Academic journal article The Journal of Developing Areas

How Ahmadinejad Changed Iran's Economy

Academic journal article The Journal of Developing Areas

How Ahmadinejad Changed Iran's Economy

Article excerpt


Iran's sixth president since the 1979 revolution, Mahmoud Ahmadinejad, began his presidency in June 2005 as a populist champion of poor and working-class Iranians. Ahmadinejad's populist promises to redistribute economic opportunities and fight against corruption played an important role in his 2005 electoral victory. And during his two terms in office, Ahmadinejad implemented a number of important economic policies that had a profound effect on socioeconomic conditions in Iran. Ahamadinejad's close affiliation with Iran's Supreme Leader and the Islamic Republic Revolutionary Guards (IRGC) also had an important influence on his economic policies as he used his executive power to substantially increase the economic role of IRGC in both private and public sectors1. This essay analyzes President Ahmadinejad's most significant economic policies that are likely to be remembered as the economic legacy of his eight-year presidency (August 2005-July 2013).

While the Supreme Leader and the IRGC had direct influence o n Ahmadinejad's economic policies, the fragmented nature of Iranian political system also influenced his ability to manage the economy, indirectly. Since the beginning of his presidency, Ahmadinejad was a polarizing factor within the ruling regime, and many powerful politicians opposed him; on some occasions, factions opposed to Ahmadinejad in the parliament or the judiciary blocked or modified his economic policies. In the early years of his presidency, the Supreme Leader frequently supported Ahmadinejad against his opponents; in later years, however, these opponents became more effective in blocking his policies as the Supreme Leader reduced his support for Ahmadinejad.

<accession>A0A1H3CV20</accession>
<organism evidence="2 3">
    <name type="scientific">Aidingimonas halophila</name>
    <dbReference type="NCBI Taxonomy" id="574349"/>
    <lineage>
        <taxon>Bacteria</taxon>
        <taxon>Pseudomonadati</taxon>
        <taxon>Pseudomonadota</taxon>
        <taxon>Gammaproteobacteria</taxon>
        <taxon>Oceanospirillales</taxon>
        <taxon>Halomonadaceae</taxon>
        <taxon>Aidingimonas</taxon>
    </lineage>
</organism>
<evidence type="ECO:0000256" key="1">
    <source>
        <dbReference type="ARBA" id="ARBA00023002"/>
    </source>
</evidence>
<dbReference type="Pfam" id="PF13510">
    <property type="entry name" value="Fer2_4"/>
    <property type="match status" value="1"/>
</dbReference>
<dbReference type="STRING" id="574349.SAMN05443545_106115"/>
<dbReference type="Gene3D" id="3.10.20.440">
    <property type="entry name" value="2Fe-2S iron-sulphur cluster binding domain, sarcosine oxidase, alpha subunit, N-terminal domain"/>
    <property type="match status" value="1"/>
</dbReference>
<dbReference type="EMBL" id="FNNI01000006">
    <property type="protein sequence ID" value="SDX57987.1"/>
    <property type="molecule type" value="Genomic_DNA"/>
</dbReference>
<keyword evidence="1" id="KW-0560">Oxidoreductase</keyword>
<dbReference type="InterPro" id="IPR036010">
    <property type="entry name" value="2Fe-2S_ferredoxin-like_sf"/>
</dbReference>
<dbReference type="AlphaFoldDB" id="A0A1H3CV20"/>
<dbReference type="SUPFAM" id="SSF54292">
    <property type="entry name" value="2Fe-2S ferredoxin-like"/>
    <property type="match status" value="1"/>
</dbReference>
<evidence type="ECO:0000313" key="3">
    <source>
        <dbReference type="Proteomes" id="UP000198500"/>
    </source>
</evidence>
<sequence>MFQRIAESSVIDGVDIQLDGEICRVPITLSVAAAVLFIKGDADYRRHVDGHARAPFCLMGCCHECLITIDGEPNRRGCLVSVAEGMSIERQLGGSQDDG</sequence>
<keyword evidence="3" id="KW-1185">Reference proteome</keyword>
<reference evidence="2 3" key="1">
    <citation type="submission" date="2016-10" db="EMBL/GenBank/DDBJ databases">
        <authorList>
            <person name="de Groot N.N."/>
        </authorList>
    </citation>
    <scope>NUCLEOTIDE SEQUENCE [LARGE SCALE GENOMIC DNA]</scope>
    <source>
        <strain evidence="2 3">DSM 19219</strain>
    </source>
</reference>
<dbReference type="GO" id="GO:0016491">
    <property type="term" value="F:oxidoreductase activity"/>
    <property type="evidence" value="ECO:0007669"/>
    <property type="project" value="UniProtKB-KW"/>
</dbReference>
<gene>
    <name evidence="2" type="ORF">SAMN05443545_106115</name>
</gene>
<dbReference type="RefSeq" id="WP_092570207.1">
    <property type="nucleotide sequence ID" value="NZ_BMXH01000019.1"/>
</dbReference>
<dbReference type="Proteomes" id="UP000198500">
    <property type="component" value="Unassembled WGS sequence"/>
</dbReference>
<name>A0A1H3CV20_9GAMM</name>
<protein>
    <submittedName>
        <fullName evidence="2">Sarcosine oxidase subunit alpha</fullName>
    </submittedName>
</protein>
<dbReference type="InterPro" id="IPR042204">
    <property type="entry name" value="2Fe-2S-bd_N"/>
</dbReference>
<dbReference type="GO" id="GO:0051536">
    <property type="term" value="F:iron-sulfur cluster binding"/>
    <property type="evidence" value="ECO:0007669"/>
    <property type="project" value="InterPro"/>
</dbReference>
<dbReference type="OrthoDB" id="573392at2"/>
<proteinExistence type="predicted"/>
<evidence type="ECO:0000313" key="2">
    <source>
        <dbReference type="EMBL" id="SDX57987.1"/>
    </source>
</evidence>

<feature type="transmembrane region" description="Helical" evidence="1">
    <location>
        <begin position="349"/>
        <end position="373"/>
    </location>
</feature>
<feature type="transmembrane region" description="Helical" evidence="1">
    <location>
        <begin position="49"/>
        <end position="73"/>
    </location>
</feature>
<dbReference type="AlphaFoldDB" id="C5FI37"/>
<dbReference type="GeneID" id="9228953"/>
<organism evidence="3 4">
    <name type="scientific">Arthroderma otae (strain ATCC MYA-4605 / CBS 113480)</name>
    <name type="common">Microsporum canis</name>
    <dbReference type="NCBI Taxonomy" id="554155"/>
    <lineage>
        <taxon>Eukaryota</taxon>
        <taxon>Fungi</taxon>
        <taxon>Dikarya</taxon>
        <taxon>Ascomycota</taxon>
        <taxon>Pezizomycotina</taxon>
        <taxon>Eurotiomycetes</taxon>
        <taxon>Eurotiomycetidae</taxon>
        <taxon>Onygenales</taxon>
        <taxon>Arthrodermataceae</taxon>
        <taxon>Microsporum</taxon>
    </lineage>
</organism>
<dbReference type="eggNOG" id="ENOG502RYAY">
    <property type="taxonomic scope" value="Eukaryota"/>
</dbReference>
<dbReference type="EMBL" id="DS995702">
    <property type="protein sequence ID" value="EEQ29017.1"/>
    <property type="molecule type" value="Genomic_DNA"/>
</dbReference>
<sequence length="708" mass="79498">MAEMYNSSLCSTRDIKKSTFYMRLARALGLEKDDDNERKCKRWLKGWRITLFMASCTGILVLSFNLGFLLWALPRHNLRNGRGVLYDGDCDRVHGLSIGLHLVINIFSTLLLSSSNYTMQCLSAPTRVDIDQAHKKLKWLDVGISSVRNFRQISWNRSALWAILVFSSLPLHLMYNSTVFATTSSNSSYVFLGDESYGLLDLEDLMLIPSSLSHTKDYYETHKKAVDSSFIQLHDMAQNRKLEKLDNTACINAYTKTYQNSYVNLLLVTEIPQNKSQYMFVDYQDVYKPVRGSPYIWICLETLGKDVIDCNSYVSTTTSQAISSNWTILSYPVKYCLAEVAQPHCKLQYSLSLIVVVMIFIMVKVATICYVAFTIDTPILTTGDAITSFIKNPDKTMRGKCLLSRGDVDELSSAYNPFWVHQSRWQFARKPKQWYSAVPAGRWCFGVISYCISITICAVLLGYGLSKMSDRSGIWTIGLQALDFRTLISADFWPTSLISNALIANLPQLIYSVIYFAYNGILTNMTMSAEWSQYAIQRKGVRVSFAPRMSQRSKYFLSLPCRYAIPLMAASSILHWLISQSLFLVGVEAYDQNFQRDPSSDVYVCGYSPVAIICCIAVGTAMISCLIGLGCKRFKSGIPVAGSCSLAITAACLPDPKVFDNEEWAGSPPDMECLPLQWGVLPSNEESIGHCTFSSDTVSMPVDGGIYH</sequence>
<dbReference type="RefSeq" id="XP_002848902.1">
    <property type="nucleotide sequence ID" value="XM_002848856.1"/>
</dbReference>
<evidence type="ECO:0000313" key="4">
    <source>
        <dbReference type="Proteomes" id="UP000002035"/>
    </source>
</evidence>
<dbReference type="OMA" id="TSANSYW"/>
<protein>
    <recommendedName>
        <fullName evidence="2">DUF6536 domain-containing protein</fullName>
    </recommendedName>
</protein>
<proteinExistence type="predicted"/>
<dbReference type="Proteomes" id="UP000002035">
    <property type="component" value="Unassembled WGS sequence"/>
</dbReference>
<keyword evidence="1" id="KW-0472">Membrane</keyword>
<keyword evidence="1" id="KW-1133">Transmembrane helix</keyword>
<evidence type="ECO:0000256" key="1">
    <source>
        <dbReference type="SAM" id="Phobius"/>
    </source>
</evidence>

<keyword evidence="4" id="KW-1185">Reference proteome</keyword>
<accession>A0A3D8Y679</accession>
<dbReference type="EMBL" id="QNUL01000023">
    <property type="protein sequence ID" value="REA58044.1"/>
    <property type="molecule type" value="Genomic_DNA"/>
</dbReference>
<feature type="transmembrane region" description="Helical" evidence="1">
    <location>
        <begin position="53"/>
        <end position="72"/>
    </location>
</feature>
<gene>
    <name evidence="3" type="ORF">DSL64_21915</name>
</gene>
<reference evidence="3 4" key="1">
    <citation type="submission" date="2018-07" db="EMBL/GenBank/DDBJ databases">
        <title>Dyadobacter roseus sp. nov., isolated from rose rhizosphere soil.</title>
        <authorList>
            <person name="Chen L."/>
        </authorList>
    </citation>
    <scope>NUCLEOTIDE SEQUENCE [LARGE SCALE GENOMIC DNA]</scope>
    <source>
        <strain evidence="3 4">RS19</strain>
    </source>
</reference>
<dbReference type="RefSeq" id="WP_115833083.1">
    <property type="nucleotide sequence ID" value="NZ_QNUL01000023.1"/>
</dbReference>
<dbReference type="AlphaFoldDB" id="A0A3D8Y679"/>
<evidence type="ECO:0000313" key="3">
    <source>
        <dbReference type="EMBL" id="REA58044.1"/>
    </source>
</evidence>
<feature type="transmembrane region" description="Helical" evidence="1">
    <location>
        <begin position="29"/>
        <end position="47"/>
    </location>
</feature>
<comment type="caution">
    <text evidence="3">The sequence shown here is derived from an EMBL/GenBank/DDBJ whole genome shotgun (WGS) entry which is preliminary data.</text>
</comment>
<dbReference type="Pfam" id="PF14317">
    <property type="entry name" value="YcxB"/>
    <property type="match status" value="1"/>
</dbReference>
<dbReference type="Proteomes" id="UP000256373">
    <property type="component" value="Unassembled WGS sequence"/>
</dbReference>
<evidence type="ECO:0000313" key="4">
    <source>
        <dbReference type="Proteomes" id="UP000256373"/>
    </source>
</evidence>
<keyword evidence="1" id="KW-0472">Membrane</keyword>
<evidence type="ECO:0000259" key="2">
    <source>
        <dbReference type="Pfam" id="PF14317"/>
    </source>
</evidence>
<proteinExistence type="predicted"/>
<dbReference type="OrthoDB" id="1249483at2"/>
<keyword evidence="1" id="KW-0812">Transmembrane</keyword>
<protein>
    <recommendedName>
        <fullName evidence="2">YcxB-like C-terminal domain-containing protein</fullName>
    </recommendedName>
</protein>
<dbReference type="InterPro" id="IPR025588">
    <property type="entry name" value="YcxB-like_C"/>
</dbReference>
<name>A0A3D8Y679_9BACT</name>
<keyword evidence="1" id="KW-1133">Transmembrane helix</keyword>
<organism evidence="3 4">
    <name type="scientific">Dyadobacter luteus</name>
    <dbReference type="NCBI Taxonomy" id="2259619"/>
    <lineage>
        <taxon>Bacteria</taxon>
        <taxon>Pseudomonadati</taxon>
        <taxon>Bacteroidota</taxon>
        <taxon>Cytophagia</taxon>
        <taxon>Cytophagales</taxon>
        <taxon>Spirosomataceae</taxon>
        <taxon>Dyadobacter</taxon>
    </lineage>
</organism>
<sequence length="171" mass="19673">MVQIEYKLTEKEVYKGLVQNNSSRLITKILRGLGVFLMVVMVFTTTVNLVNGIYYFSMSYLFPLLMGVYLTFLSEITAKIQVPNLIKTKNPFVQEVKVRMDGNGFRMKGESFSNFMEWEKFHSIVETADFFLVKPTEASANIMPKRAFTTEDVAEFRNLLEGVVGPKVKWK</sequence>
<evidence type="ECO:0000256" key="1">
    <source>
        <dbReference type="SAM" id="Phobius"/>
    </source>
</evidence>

Ahmadinejad's economic policies, and the multitude of speeches that he delivered on economic issues2, reveal several core values that dominated his thinking about economic issues. Ahmadinejad believed that the distribution of economic wealth and opportunities prior to his presidency was unjust and required redistribution. He was particularly mindful of underdeveloped regions of the country. This belief was the main motivation behind his frequent visits to provinces and remote areas as president. He blamed the unfair economic conditions on corruption and on the economic reform policies of his predecessors, Khatami and Rafsanjani. He believed that their reforms, such as privatization and price deregulation, had been exploited to benefit a small group of powerful businessmen and politicians.

Regardless of their left or right orientation, Ahmadinejad viewed Western economic ideologies as alien, and as incompatible with Iran's economic in stitutions. He refused to accept the mainstream economic view that excess liquidity would result in inflation, even when his own trusted economic advisors presented that view to him. 3 He also showed little regard for the country's five-year plan, or for its formal budget guidelines for fiscal spending.

Ahmadinejad believed that people deserved to gain tangible economic benefits from the government's oil revenues, and that this could be accomplished only if a portion of those revenues was either distributed as cash payments or else spent on goods and activities that produced short-term tangible benefits for the people.


Driven by his economic ideology and political forces that were mentioned above Ahmadinejad initiated several important economic policies that had a profound impact on structure and performance of Iran's economy. His government followed a very interventionist approach to the economy and used all the political and bureaucratic means in its disposal to actively guide and manipulate the economy.

Privatization: Ahmadinejad inherited a privatization program that was initially launched during Rafsanjani's presidency. Ahmadinejad sharply criticized this program during his 2005 election campaign, and with the backing of the Revolutionary Guards, he appealed to the Supreme Leader to modify the privatization program in order to make it more equitable, and to prevent corruption in the sale of public assets. …

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